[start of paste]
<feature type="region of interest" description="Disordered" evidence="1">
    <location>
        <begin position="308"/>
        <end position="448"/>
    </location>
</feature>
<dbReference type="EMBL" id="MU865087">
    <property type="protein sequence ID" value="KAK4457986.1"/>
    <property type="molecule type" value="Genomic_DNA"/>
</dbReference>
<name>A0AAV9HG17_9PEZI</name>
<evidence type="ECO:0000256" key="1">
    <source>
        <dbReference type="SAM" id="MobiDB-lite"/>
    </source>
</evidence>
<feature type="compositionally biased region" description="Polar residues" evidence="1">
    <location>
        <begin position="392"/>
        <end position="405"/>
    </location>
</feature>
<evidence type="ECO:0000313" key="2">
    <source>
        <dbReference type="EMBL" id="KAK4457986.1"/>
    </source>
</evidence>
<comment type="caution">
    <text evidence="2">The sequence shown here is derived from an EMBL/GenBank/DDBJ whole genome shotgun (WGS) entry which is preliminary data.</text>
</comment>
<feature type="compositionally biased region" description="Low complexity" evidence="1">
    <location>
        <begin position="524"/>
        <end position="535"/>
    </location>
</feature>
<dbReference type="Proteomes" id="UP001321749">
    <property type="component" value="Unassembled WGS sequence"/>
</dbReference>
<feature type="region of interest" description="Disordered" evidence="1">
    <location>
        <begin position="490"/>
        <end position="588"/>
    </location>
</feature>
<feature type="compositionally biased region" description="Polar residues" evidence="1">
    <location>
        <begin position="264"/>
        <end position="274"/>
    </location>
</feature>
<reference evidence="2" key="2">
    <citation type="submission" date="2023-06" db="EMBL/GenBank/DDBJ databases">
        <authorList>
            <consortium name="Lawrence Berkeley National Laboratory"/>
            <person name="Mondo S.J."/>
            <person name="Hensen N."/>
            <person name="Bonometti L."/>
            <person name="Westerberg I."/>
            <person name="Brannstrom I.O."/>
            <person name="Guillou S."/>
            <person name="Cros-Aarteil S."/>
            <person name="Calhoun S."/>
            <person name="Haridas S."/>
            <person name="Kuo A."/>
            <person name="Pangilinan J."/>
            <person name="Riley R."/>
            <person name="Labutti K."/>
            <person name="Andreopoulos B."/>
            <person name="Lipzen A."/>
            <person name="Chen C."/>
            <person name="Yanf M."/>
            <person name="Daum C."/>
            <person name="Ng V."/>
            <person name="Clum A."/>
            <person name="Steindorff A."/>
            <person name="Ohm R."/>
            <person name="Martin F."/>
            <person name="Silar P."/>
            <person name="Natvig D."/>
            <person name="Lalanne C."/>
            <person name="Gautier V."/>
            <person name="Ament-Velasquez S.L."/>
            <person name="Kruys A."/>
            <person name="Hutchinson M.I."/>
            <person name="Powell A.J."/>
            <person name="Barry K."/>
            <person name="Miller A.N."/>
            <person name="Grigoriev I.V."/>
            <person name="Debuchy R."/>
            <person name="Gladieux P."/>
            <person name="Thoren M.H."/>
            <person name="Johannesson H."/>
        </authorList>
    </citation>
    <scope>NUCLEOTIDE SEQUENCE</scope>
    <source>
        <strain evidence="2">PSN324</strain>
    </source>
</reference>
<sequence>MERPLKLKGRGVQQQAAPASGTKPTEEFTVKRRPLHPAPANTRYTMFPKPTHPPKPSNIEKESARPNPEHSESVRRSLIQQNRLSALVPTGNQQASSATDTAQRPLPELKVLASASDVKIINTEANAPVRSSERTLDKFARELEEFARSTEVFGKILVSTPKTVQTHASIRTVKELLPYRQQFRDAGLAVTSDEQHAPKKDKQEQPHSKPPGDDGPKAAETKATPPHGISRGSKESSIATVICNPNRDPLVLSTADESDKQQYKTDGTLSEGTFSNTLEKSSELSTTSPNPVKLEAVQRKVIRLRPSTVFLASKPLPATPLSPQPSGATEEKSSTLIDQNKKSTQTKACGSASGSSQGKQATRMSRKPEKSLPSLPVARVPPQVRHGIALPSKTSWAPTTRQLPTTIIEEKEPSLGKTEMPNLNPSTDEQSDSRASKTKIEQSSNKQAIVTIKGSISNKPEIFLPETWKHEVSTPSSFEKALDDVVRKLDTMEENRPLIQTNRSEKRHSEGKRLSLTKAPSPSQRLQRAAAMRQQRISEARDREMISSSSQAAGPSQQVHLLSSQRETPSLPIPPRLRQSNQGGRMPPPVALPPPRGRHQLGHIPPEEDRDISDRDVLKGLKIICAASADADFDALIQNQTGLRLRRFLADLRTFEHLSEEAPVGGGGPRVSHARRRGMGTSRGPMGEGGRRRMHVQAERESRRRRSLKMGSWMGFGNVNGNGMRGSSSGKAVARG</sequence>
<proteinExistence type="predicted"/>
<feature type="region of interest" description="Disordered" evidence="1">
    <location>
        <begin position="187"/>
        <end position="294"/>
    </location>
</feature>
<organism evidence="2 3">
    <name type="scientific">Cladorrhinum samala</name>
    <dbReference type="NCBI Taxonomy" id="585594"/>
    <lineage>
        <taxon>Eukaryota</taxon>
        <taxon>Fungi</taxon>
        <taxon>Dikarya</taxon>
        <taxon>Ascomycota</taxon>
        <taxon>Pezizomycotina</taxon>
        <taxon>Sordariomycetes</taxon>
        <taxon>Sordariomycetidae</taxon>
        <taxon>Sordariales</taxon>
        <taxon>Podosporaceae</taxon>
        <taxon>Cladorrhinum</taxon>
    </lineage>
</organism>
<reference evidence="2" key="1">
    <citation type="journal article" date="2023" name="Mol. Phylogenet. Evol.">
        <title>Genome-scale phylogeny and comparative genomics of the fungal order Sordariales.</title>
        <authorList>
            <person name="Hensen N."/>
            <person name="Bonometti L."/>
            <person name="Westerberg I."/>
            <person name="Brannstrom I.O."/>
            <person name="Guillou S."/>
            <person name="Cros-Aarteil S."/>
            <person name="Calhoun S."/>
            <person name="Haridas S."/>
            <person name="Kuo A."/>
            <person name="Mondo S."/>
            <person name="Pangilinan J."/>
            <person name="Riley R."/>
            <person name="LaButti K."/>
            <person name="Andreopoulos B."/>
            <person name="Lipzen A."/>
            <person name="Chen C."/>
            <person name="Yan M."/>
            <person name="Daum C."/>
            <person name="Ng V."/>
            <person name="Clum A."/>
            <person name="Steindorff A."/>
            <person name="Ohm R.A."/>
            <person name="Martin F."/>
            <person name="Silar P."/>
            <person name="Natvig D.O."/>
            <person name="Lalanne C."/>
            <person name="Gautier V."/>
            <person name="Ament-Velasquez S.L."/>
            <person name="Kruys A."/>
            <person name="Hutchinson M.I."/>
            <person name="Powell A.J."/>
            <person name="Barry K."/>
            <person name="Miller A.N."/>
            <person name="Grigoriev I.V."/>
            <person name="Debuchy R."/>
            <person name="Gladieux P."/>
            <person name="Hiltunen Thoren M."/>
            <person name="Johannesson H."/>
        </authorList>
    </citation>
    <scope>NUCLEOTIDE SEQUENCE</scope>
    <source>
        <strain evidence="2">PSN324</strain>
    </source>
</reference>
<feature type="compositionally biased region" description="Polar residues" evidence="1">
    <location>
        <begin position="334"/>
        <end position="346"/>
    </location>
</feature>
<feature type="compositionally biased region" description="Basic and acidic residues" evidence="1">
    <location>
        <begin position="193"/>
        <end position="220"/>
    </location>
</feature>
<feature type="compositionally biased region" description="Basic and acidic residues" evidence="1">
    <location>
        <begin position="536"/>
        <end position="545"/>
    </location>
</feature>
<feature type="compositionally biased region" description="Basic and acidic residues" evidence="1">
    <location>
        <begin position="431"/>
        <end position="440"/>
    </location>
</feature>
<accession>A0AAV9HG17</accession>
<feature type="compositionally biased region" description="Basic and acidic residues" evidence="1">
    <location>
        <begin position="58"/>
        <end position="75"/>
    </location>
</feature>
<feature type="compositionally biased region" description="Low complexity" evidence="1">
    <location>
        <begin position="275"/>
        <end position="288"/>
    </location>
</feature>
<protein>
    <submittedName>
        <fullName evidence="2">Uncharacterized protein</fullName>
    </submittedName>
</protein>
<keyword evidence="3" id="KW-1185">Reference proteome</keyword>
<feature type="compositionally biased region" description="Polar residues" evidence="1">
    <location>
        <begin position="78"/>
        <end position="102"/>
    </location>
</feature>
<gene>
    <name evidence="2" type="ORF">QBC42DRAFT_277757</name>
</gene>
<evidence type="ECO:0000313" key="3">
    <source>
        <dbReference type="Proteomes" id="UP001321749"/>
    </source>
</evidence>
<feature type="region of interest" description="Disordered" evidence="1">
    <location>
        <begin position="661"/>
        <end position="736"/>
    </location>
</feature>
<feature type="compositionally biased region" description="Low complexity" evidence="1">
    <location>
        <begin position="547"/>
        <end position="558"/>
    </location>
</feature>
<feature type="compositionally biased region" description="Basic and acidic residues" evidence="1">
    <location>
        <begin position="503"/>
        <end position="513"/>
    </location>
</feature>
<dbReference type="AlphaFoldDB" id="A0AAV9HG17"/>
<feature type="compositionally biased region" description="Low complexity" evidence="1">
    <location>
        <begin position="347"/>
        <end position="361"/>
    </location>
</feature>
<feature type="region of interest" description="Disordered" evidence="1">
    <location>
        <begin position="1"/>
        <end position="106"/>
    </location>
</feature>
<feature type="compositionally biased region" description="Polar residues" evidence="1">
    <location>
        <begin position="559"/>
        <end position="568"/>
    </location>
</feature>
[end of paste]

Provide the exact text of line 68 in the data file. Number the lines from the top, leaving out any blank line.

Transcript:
            <person name="Labutti K."/>